‘Thanks, coach’: how coaching can help business

Alan Eagle and Jonathan Rosenberg

Coaching can help businesses of any size, and that sometimes includes tough love, Google executives tell an “Excellence in entrepreneurship” evening at Cambridge Judge Business School.

The concept of “coaching” in entrepreneurship is often thought of as one-to-one mentoring for entry-level founders of start-ups or board-level executives of big companies. But in fact, coaching is equally important for teams as it is for individuals, and at all stages of a company’s development.

That was a central theme of a recent event at Cambridge Judge Business School called “Excellence in entrepreneurship”, organised by the School’s Entrepreneurship Centre, that featured Google executives Jonathan Rosenberg and Alan Eagle. Along with former Google boss Eric Schmidt, they have authored a book, Trillion Dollar Coach, about legendary Silicon Valley business coach Bill Campbell, who coached leaders and managers at Google and Apple and was previously an American football coach for 12 years.

“Bill was a team coach,” said Rosenberg, an adviser to Google parent Alphabet and former Senior Vice President of Google Products. “He kind of invented something new, another Silicon Valley innovation, the idea of business coaching as coaching teams. You coach the entire team to keep everyone working together.”

The principles of effective coaching can be applied by companies big and small, with or without external coaches, Eagle told the packed event at Cambridge Judge. “You just need to marry the principles of coaching with the principles of management,” he said. “If you’re a young company you may not be able to bring in an external coach, but you can practice these principles anyway.”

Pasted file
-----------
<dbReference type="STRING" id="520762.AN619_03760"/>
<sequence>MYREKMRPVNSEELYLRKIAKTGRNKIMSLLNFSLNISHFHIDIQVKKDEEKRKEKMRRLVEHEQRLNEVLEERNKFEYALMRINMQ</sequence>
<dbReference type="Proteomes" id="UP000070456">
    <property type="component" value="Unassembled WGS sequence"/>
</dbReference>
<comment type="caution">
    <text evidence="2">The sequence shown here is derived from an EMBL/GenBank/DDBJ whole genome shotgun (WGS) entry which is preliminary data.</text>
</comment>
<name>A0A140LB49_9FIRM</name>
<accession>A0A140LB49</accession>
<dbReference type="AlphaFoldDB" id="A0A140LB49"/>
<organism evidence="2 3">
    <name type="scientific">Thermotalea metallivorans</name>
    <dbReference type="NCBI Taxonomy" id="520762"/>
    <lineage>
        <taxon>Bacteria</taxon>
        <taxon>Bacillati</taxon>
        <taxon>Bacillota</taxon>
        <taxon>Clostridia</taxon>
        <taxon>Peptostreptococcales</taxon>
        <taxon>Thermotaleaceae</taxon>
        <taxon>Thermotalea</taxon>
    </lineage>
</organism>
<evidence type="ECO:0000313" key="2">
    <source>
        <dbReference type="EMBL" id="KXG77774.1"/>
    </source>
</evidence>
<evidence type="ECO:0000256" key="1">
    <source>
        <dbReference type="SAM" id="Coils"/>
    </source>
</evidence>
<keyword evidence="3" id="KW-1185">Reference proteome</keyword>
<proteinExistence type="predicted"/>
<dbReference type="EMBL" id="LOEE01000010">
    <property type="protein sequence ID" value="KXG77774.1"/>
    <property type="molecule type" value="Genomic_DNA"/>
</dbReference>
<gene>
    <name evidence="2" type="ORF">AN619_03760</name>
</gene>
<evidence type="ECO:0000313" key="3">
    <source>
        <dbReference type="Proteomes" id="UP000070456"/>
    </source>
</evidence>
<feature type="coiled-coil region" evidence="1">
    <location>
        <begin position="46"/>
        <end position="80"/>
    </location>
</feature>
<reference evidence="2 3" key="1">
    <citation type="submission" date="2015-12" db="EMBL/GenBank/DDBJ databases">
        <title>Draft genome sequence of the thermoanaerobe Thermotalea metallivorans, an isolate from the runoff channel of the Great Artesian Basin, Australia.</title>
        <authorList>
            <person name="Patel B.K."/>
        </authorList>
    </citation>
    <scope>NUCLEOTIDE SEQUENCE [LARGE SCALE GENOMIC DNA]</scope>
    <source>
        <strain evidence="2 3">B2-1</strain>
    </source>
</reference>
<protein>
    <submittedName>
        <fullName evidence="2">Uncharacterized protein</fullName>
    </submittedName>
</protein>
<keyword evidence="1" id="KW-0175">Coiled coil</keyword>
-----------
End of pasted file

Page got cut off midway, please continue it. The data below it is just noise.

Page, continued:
Added Rosenberg: “The principles of great coaching – trust, teamworking, building a sense of community and love – are things any manager can do. You just need to find someone who’s a good manager and who wants to understand your career goals and aspirations.” Yet people need to be “coachable” to take advantage of good coaching, and that means a desire to get something tangible out of the experience, he added.


The 15 May event was introduced by Bruno Cotta, Executive Director of the Entrepreneurship Centre. “World-class coaching and mentoring are central to our mission at Cambridge Judge,” says Bruno. “All of our venture creation and growth programmes at the Entrepreneurship Centre incorporate elements of the powerful mix that Jonathan and Alan articulated so well: on the one hand, the need for deep knowledge, skill and experience in great coaches and mentors, and on the other, the need for those benefiting from this to be receptive to change that will help them overcome fears, obstacles and failure to achieve great success.”

The discussion was moderated by Simon Hall, a journalist, author and communications consultant who coaches at the Entrepreneurship Centre.

“What’s not always appreciated about coaching is how much the relationship can benefit both sides,” says Simon. “As a coach, I get to work with and know the entrepreneurs who will shape our world of the future. The energy, passion, commitment and talent of the entrepreneurs is simply inspirational. But as a coach, I benefit too: the energy I encounter is infectious, and any coaching session always leaves me buzzing and full of excitement for the future. It’s a demanding role, but one which is rich in its rewards.”

Coaches can nurture and praise, of course, but sometimes they also need to practice some tough love to bring out the full potential of others. Rosenberg quoted Tom Landry, who coached the Dallas Cowboys American football team for 29 years, who said: “A coach is someone who tells you what you don’t want to hear, who has you see what you don’t want to see, so you can be who you have always known you could be.”

Image: Alan Eagle and Jonathan Rosenberg

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